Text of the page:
May the twentieth, Upon the return of Emir Zambar, owner of the House where I liv'd, I resign'd the possession to him, and withdrew to the Covent of the Carmelites, till my departure, in which the Capigi intends to accompany me, we having pro∣vided us arms and resolutions not to fear meeting Arabian Thieves. I declin'd the Cafila, not only that I might go as I pleas'd, but also to avoid prolonging the voyage by the slowness of the Carriages in the Desart, which affords nothing but bare earth, void of water and grass. If it please God, I will write to you again at Aleppo, from whence you shall receive the next.

LETTER XI.

From Aleppo,August 5. 1625.

HAving obtain'd licence of the Aga to depart, on the one and twentieth of May, in the Evening I caus'd my goods to be [ I] carri'd to a Field without the City, call'd Mascraqa, where the Camels were to take their burdens; and having order'd a little Tent to be pitcht there, I repair'd thither with Marian Tinatim, and all my servants.

May the twenty second, Having in the day dispatcht some small business which remain'd for me to do in order to my de∣parture, and paid a Custom, usually demanded of such as go out of Bassora; about midnight I departed the City, and tra∣vell'd all night (having presently enter'd into the Desart, which is altogether level) first in clayie and something dirty ways, and afterwards in dry with very little grass for Camels.

May the twenty third, After we had travell'd about six leagues, we arriv'd at a Town of the Arabians call'd Cuvebeda, where an Arabian Sceich resides, who receives a Gabel of the Caravans and Burdens that pass that way; at my time he was call'd Sceich Abdullah. Here we pitch't a tent in a field without the Town in expectation of our chief Camelier, who was to follow us with one of those Capigi's that had been sent from the Serdar to the Basha of Bassora. But on May the twenty fifth, because he came not, and it was tedious to me to abide longer in that place where the wind and the dust much molested us; in the Evening I dispatcht Page  258 my servant Michel to Bassora, with Letters to F. Fra: Basilio, Sig: Consalvo Martins de Castelbranco, Factor of the Portugals, and Chogia Negem, earnestly entreating them to procure that the chief Camelier might come away forth-with; or, in case he must stay yet longer for the Capigi, that he would give order to his under-Cameliers to conduct us forwards, and I would go without him; if not, I would return to Bassora. Two dayes after, my Servant return'd from Bassora with this account, That the Capigi would come away the next day without fail; and that F. Fra: Gregorio Orsino, a Dominican, formerly known to me, and Vicar General at Constantinople ten years before, was arriv'd at Bassora from Armenia, (where he had been Apostolical Visitor) in order to go speedily into Italy; and hearing of my being upon the way to Aleppo, intended to come along with the chief Came∣lier: Which last News was so welcome to me, that I accounted all the time of my pass'd, and yet future, waiting at Cuvebeda well spent; for I imagin'd the Capigi would not come so soon as they said, because the Moors never speak truth.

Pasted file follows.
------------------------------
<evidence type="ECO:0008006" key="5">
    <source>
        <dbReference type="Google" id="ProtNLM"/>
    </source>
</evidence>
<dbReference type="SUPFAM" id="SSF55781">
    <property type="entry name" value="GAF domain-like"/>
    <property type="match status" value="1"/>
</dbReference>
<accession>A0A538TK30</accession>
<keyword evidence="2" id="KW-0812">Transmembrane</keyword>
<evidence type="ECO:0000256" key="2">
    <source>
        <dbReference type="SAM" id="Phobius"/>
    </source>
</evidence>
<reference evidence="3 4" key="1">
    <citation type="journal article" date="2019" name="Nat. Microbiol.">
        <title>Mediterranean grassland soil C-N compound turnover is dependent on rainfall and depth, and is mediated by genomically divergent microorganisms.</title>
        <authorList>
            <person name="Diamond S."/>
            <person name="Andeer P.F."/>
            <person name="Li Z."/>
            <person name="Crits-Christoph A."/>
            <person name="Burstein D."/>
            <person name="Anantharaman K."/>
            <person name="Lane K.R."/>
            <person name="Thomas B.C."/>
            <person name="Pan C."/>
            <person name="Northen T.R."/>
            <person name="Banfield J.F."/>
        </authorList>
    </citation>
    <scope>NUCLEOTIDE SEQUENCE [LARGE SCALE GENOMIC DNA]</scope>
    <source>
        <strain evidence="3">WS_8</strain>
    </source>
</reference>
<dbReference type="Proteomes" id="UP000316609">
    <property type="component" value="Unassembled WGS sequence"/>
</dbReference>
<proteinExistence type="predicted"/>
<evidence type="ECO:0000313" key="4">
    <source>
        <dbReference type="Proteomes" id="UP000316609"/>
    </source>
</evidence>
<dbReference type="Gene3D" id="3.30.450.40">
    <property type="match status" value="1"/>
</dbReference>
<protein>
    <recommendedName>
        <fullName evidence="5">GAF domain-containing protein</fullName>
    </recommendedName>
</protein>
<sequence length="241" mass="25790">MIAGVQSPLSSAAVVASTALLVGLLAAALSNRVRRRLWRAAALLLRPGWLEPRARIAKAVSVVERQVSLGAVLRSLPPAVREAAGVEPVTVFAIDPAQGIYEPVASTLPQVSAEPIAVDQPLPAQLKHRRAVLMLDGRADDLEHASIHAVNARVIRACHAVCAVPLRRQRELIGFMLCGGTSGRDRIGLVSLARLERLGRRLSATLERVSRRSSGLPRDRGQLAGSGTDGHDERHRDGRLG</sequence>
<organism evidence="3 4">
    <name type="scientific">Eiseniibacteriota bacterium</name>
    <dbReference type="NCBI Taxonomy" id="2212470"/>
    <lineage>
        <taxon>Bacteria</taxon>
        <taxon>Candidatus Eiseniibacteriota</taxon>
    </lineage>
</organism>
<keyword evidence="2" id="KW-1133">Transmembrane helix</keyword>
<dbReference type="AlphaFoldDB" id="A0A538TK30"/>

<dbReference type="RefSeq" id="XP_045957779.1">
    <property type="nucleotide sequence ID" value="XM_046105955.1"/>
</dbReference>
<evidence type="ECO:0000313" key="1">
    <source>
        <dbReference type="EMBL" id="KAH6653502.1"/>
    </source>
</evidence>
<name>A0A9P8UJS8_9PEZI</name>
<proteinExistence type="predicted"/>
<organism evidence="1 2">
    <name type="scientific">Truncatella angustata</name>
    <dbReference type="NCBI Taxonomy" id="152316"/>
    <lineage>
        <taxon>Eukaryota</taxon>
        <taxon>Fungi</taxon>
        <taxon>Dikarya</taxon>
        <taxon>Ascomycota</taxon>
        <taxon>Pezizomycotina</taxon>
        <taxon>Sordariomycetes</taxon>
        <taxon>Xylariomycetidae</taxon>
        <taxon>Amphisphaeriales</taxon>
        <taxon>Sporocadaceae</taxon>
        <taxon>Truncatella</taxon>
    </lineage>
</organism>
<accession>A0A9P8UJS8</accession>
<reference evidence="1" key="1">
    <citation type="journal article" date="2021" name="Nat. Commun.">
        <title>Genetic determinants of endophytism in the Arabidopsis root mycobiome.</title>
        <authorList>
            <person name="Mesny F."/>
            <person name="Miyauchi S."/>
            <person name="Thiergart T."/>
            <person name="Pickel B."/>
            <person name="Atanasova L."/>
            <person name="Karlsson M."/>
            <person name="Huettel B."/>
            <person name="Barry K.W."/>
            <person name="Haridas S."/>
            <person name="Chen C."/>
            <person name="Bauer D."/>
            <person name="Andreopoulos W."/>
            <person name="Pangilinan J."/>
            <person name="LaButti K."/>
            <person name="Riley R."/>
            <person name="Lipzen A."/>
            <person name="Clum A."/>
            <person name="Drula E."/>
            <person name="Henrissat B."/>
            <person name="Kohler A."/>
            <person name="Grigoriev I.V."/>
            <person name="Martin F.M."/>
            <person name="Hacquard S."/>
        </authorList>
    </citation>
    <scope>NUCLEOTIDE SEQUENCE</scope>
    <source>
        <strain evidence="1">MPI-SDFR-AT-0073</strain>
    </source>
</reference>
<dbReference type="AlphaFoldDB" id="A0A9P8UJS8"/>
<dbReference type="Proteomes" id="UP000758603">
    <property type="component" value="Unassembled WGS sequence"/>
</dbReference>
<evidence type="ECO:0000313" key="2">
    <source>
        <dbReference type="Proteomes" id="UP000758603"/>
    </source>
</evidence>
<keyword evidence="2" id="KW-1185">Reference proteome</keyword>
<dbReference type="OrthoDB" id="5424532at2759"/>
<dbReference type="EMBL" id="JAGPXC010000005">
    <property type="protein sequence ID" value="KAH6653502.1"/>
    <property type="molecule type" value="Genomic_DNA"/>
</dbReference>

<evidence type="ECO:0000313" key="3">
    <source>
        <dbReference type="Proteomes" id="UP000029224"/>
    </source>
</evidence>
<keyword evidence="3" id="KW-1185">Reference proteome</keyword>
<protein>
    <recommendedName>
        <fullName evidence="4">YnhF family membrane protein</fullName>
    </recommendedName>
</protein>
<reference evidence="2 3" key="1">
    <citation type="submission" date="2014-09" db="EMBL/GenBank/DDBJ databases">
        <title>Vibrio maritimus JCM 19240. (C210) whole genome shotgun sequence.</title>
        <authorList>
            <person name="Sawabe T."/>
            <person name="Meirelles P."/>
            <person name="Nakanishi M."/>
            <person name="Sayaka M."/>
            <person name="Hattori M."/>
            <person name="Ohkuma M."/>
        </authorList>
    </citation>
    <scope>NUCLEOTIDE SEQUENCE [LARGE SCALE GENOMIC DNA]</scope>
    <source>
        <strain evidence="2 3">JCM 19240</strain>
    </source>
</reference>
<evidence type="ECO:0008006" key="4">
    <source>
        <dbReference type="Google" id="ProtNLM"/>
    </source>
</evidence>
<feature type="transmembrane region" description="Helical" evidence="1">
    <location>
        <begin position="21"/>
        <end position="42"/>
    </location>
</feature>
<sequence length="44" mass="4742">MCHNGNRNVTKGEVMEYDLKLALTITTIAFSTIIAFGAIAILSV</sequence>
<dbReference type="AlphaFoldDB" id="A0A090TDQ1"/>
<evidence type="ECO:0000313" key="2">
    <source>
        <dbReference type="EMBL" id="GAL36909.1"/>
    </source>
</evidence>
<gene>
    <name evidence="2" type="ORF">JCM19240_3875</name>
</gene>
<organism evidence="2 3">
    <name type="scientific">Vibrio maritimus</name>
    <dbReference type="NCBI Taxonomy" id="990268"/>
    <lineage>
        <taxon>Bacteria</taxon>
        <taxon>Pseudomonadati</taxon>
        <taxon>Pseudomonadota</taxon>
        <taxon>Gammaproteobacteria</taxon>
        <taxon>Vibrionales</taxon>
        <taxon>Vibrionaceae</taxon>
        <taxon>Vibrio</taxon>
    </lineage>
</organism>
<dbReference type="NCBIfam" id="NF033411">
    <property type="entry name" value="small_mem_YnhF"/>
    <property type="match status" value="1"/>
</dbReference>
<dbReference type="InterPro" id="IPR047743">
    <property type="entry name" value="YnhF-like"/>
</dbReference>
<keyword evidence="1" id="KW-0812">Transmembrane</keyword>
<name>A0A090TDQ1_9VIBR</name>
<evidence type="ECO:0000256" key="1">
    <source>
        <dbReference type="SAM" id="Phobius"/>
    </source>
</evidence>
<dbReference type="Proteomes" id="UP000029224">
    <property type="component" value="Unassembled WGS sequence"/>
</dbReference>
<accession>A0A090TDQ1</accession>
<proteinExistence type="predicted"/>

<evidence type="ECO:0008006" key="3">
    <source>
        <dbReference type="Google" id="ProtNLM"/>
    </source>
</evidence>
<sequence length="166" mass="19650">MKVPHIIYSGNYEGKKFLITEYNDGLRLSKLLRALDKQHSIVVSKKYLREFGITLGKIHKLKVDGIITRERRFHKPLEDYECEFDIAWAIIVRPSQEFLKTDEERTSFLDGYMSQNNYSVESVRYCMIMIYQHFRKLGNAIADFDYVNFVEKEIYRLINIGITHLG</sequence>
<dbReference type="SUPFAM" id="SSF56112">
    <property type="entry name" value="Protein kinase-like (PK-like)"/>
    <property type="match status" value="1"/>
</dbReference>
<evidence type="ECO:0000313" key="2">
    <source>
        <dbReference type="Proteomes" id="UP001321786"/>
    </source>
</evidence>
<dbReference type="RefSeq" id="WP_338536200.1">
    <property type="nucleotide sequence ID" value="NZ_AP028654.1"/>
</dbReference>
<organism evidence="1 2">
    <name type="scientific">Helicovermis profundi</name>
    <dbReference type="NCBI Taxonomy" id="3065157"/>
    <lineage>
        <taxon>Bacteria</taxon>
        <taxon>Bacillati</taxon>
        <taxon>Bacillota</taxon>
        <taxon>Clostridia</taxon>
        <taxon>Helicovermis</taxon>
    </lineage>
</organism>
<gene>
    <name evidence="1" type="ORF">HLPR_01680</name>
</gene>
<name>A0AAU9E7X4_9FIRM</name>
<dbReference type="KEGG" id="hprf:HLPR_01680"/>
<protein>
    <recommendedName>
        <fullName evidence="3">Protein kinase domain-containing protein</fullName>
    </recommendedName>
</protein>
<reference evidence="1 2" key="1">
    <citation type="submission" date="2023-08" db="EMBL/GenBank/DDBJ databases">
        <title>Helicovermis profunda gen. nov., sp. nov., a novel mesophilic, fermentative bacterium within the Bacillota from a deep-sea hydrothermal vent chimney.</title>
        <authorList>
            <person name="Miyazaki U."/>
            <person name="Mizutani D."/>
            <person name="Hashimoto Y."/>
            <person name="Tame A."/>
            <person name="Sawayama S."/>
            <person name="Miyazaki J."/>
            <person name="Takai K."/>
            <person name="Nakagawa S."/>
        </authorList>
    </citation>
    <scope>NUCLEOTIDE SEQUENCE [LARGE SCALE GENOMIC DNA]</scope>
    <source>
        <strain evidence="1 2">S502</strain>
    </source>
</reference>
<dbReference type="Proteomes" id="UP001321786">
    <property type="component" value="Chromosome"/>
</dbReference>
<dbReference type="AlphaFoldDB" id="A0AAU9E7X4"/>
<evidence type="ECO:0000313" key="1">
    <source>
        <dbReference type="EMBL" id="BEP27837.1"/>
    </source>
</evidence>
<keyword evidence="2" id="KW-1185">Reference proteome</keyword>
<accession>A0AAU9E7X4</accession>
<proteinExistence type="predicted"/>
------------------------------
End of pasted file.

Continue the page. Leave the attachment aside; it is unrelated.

May the thirtieth, At dark night the above-said F. Fra: Gre∣gorio Orsino arriv'd with the chief Camelier Hhaggi Ahhamed. I receiv'd him with such contentment as you may imagine; and, though he civilly declin'd it, caus'd him to lodg with me in my Tent. The Capigi came not; and though they said, he would come presently after, yet I conceiv'd we were to wait for him yet a good while, and, perhaps, till the New Moon; it being the custom of the Moors almost ever to begin their journeys at the New Moon.

June the third, Early in the Morning the Capigi arriv'd at the place where we waited for him; whereupon, in order to our further progress, we discharg'd such duties of Gabels or Customs as were to be paid at this Town.

[ II] You must know that in the whole way of this Desart, we were to pay four Tolls or Customs, (if he that conducted us did not deceive us) namely, to Sceich Abdullah, Lord of Cuvebeda, for every Camel's load of fine Merchandize, valu'd at the rate of Indian Cloth, five Piastres; for every like load of any other Goods whatsoever, valu'd at the rate of Tobacco, a much lesser summ, but I know not how much. Another Gabel was to be paid to a Chieftain of the Arabians of the Desart, whom they call Ben Chaled; he takes for every load, be it what it will, five Lari, which amount to one Piastre and a Sciahi be∣sides, of which eight and a third part go for a Piastre at Bassora, but at Aleppo onely eight. The third Gabel was to be paid to another Head of the Arabians, sirnamed il Cieco, who takes for every load what soever, six Sciahi; and lastly, six other Sciahi, were in like manner to be paid for every load to another Captain of Arabians, Cousin to the fore-said Cieco. Scich Abdullah, Lord of Cuvebeda, said, he would take nothing of me, in regard of two Letters which I brought him; one from the Basha of Bassora,Page  259 and the other from the Factor of the Portugals his Friend; both of them having much recommended me to him. The other three were not themselves at Cuvebeda, but had their Agents or Officers there, to whom we paid what they said was due; and they gave us an Acquittance for it, that it might not be demand∣ed of us again by any other of their Officers in the Desart.